Dr AbdullahOur vehicles caught up with Dr. Abdullah’s a few miles up the valley, in a tiny village.  The local elders were all there, and Abdullah was dressed in a traditional white kurta instead of a suit.  We joined them in the second story of the only building in sight, in a room barely long enough, we would discover that night, for four men to sleep head-to-foot, as a giant meal – entirely out of scale with our rural environs – appeared on the floor before us.  A small, wizened man at the head of the room dominated the conversation by status and reputation alone, it would seem, as he uttered only a few words among the roomwide banter but drew rapt attention for each of them.  He commanded substantial respect from both Dr. Abdullah and Reza, and the hierarchical configuration of tribal Afghan society was never clearer to me than it was during this lunch.  The tone among leaders is one of lighthearted mutual respect, reminiscing on old times with a ponderous, vaguely self-conscious solemnity that, from time to time, can veer into emotional displays embarrassing for those of us without the cultural background to grasp its purpose.  The past is something to acknowledge and revere with feeling.  Our foreign selves excluded, every man in this room shared viscerally in that past.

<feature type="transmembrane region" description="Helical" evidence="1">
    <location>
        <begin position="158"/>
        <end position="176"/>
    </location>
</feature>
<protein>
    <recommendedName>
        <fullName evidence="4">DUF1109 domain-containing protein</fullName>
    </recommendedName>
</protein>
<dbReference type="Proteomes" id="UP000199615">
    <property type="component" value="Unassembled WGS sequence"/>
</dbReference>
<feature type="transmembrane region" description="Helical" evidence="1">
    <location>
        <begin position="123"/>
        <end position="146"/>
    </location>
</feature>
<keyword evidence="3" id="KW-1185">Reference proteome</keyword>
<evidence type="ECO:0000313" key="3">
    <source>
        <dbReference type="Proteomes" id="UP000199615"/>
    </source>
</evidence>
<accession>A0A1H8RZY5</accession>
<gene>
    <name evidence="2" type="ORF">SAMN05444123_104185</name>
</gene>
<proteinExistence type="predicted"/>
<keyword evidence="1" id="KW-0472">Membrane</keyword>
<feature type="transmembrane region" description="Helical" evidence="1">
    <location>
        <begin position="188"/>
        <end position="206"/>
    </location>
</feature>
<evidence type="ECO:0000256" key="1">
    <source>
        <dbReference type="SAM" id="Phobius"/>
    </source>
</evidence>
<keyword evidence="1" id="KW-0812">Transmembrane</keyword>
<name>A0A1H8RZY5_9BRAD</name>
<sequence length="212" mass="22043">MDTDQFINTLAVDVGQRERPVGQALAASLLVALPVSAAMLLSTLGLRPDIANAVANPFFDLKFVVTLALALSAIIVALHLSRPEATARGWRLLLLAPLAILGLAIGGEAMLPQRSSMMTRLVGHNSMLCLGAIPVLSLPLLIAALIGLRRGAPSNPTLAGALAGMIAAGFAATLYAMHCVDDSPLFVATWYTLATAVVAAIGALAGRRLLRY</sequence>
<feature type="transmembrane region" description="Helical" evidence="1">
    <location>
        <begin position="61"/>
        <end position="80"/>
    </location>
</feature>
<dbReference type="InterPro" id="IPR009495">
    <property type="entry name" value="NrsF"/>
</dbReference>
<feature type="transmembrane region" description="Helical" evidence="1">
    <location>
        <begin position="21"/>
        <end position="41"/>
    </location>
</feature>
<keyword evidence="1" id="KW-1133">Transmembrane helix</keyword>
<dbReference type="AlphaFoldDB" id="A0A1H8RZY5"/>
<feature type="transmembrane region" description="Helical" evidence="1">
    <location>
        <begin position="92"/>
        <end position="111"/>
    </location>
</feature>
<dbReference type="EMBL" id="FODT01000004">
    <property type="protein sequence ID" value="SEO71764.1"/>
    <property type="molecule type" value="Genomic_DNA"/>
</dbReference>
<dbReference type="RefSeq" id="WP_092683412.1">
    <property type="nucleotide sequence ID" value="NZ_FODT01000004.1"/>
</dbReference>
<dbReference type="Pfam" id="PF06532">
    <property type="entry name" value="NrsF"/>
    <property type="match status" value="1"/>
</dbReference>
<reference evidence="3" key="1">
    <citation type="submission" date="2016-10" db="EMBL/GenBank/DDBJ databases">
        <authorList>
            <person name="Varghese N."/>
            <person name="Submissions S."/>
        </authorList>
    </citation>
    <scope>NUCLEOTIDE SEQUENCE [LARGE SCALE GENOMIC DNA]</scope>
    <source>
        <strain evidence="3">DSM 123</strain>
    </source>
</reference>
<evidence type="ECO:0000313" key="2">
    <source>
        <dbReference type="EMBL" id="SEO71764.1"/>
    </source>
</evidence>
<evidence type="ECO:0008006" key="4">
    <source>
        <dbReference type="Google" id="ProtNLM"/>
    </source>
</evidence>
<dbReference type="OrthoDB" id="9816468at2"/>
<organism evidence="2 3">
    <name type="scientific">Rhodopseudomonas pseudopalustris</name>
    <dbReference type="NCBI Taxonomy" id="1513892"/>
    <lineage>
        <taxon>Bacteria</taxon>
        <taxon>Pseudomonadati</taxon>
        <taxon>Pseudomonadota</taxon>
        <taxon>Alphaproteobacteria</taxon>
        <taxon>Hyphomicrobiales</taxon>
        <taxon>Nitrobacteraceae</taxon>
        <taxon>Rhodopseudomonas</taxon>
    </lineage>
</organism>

Dinner wound to a close, and before Dr. Abdullah left, he and Reza repeated their conversation in Kabul, but this time with patience and greater openness, discussing the current trajectory of Afghanistan and Afghans as it seemed to them rather than as it played well for a camera crew.  They sat side by side on pillows in front of the window and spoke in low, intimate tones, so low that at times I had opened up their microphone channels all the way on my mixer, magnifying every foot shift and murmur from the other men in the room.  Dr. Abdullah speaks as a gunless general leading troops to bloodless battle, calm in his self-assurance and confident of his mission, and Reza listens as an old friend, trading Abdullah’s candor for unqualified support for his candidacy.  They strike me now as a pair of veterans, corraling their vast experience and complicated knowledge toward a sincere plan for the country’s future.  They understand Afghans’ fierce national pride and their collective shortcomings, and Dr. Abdullah voices more than once the inherent personal danger in running for Afghanistan’s presidency, of the almost certain voter fraud and, let’s say, extranational coersion that he feels will surely put Hamid Karzai back in office on August 20.